WASHINGTON – Nambia’s Ministry of Agriculture has reported another outbreak of highly contagious foot-and-mouth disease (FMD). This comes after an outbreak in October of 2020. The National Cattlemen’s Beef Association's (NCBA) called for continued vigilance in preparation to address the second outbreak. Kent Bacus, senior director of international trade and market access at NCBA, responded to the outbreak with the following statement.

“The unfortunate and continued presence of FMD outbreaks in Namibia is a serious concern for US cattle producers. While the latest outbreak occurred in the buffer zone and north of the cordon fence, this is the second occurrence of FMD in a matter of months. As we stated in October 2020, FMD is a grave and persistent threat to the US cattle industry and warrants every available caution and protection to ensure that the problems plaguing cattle production in other parts of the world do not reach our shores. While NCBA supports regionalization as a tool to protect against the spread of disease while facilitating science-based trade, NCBA encourages USDA to remain vigilant in ensuring all preventative measures are in place to protect the US cattle industry from exposure.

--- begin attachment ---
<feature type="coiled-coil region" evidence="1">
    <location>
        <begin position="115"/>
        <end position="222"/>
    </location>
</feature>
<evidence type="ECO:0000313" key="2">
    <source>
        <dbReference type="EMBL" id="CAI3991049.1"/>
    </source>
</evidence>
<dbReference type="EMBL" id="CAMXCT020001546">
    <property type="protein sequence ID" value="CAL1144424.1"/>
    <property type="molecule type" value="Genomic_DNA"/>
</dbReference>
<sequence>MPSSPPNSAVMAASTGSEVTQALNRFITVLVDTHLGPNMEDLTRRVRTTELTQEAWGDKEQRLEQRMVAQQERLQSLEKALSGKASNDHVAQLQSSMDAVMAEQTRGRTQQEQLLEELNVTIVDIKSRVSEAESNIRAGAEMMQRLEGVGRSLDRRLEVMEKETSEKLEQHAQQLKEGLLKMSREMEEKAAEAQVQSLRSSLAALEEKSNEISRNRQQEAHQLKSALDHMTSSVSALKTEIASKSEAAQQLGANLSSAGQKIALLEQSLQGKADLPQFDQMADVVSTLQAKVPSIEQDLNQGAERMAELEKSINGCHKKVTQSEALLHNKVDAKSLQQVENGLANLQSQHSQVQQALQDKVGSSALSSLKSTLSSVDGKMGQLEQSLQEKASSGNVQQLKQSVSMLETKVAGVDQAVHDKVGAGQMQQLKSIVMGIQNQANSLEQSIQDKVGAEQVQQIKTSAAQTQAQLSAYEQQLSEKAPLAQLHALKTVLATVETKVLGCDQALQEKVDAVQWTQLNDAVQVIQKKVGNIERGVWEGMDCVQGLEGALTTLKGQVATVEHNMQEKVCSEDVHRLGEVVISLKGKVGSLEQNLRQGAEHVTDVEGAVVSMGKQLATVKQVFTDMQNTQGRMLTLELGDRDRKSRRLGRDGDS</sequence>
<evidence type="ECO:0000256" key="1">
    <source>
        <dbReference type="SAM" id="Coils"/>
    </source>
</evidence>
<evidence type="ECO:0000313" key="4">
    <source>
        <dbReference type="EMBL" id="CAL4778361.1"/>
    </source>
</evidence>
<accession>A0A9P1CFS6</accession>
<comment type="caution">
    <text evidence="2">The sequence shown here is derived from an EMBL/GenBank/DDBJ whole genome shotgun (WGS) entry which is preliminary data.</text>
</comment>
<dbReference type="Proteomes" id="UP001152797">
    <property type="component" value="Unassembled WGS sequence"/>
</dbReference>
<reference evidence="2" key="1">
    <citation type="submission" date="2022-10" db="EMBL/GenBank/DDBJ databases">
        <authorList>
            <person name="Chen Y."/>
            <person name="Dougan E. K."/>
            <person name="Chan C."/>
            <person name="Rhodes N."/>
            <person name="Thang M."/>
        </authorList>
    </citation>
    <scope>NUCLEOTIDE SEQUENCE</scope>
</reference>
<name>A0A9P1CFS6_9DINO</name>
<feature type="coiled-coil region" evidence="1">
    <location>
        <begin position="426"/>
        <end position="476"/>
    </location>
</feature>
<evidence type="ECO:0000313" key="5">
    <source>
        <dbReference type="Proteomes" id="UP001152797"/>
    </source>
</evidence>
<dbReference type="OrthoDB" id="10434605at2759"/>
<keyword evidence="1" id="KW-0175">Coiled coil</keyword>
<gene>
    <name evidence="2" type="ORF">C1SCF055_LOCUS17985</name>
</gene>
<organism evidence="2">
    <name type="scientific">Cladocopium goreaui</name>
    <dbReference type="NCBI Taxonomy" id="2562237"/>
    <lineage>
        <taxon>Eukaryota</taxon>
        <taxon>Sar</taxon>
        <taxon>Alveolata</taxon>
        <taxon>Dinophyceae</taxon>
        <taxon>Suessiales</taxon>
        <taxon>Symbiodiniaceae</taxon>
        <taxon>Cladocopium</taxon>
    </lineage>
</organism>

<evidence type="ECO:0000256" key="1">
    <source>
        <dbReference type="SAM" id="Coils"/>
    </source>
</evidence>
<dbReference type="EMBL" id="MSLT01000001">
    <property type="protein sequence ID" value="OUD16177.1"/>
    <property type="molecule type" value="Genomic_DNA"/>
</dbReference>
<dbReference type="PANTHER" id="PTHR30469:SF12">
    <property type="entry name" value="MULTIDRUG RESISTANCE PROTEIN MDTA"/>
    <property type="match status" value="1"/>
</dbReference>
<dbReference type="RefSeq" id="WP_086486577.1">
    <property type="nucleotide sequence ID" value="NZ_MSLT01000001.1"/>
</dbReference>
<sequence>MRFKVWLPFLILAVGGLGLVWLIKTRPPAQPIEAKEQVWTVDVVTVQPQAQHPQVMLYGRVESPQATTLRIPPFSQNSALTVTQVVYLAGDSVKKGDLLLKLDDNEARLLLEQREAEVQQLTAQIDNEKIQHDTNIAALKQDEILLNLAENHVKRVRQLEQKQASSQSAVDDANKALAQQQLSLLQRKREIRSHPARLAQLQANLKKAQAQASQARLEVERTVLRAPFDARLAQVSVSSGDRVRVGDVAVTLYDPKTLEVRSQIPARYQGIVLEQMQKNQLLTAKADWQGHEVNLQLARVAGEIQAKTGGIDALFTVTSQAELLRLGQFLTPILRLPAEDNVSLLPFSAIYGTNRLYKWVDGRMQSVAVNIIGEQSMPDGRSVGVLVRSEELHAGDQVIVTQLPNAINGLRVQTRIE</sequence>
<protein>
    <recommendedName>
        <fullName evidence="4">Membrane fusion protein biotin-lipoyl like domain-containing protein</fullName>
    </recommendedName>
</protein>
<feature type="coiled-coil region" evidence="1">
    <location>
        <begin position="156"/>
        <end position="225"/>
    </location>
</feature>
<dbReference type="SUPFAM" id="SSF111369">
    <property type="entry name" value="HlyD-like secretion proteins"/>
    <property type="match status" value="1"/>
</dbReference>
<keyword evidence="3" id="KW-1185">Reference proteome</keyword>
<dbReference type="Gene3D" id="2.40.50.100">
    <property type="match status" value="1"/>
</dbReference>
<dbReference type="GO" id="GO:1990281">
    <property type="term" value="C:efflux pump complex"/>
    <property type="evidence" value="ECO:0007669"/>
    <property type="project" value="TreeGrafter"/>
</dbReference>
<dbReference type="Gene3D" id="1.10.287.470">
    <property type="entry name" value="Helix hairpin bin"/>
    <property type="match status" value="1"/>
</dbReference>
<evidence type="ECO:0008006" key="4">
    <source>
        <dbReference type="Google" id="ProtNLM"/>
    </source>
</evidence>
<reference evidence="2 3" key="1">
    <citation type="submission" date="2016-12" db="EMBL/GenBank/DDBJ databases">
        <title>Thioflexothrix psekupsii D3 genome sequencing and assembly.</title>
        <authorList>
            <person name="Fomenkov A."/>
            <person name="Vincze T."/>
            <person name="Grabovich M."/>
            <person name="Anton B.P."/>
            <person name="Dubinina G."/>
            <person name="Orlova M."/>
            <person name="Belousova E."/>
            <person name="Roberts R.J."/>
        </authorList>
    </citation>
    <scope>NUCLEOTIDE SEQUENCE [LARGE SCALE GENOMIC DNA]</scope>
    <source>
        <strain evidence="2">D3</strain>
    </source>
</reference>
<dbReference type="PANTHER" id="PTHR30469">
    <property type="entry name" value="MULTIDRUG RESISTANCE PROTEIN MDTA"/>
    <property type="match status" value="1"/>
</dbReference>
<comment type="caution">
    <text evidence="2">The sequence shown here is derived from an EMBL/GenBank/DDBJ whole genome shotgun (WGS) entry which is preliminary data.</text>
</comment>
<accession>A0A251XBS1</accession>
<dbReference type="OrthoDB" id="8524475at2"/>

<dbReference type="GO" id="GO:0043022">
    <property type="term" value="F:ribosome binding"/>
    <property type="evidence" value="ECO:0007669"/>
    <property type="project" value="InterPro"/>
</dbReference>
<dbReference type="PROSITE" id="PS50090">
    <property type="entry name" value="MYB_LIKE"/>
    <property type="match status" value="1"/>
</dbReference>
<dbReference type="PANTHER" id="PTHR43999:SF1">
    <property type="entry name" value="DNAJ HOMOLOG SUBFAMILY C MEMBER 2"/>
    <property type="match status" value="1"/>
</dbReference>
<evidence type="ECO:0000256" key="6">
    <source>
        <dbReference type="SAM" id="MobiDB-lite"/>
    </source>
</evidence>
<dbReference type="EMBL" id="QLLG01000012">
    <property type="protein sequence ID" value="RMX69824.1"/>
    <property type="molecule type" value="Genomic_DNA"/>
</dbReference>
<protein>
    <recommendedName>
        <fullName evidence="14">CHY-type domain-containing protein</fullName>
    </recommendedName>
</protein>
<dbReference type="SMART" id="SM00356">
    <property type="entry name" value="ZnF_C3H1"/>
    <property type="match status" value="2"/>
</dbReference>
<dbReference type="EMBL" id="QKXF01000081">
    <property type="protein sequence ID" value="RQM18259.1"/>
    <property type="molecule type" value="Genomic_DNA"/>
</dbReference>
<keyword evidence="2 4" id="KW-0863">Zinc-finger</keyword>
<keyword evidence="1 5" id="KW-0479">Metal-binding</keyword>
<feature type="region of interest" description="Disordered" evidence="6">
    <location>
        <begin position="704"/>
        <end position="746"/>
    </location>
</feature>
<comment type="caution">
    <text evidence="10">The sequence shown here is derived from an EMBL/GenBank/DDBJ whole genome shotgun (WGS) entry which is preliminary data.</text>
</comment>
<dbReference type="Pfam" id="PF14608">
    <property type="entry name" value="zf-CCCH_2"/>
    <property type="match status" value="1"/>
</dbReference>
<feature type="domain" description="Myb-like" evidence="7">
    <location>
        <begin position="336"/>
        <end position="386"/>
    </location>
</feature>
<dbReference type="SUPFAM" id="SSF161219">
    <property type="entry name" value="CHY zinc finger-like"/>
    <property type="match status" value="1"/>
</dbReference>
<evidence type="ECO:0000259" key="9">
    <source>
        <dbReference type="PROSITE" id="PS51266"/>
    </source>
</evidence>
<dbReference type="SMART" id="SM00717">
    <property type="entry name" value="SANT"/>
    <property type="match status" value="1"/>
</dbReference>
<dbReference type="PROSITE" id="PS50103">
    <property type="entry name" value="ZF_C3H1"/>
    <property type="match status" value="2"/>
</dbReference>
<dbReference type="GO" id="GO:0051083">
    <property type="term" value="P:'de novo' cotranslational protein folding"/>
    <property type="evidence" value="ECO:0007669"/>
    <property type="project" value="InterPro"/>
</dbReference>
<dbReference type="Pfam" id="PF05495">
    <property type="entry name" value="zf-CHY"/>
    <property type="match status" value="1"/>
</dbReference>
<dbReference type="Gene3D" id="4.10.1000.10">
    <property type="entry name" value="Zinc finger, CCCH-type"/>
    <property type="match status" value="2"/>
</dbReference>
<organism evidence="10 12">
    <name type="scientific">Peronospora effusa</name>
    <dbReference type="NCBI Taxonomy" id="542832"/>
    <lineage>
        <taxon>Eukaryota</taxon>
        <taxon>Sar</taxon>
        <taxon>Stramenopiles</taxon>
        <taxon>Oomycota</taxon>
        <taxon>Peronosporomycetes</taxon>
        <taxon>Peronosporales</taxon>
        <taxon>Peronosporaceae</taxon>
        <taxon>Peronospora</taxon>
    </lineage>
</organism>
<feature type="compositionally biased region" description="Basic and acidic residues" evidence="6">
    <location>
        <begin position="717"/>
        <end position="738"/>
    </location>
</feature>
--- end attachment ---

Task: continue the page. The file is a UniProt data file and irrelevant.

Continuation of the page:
“In regard to FMD, Namibia is divided into two zones. The northern zone, where FMD continues to occur and is not approved for export to the United States, and the southern zone – an area that is free of FMD and is designated as safe for export. Namibia has extensive measures in place, including a cordon fence and a buffer zone to prevent the spread of FMD from the northern zone to the southern zone. NCBA supports research to develop protocols and determine the economic impact of regionalization of states or an area to establish risk avoidance for animal diseases. With that said, FMD is a highly contagious disease that would devastate the US cattle industry and NCBA will continue to support USDA’s efforts to prevent our herd from exposure.”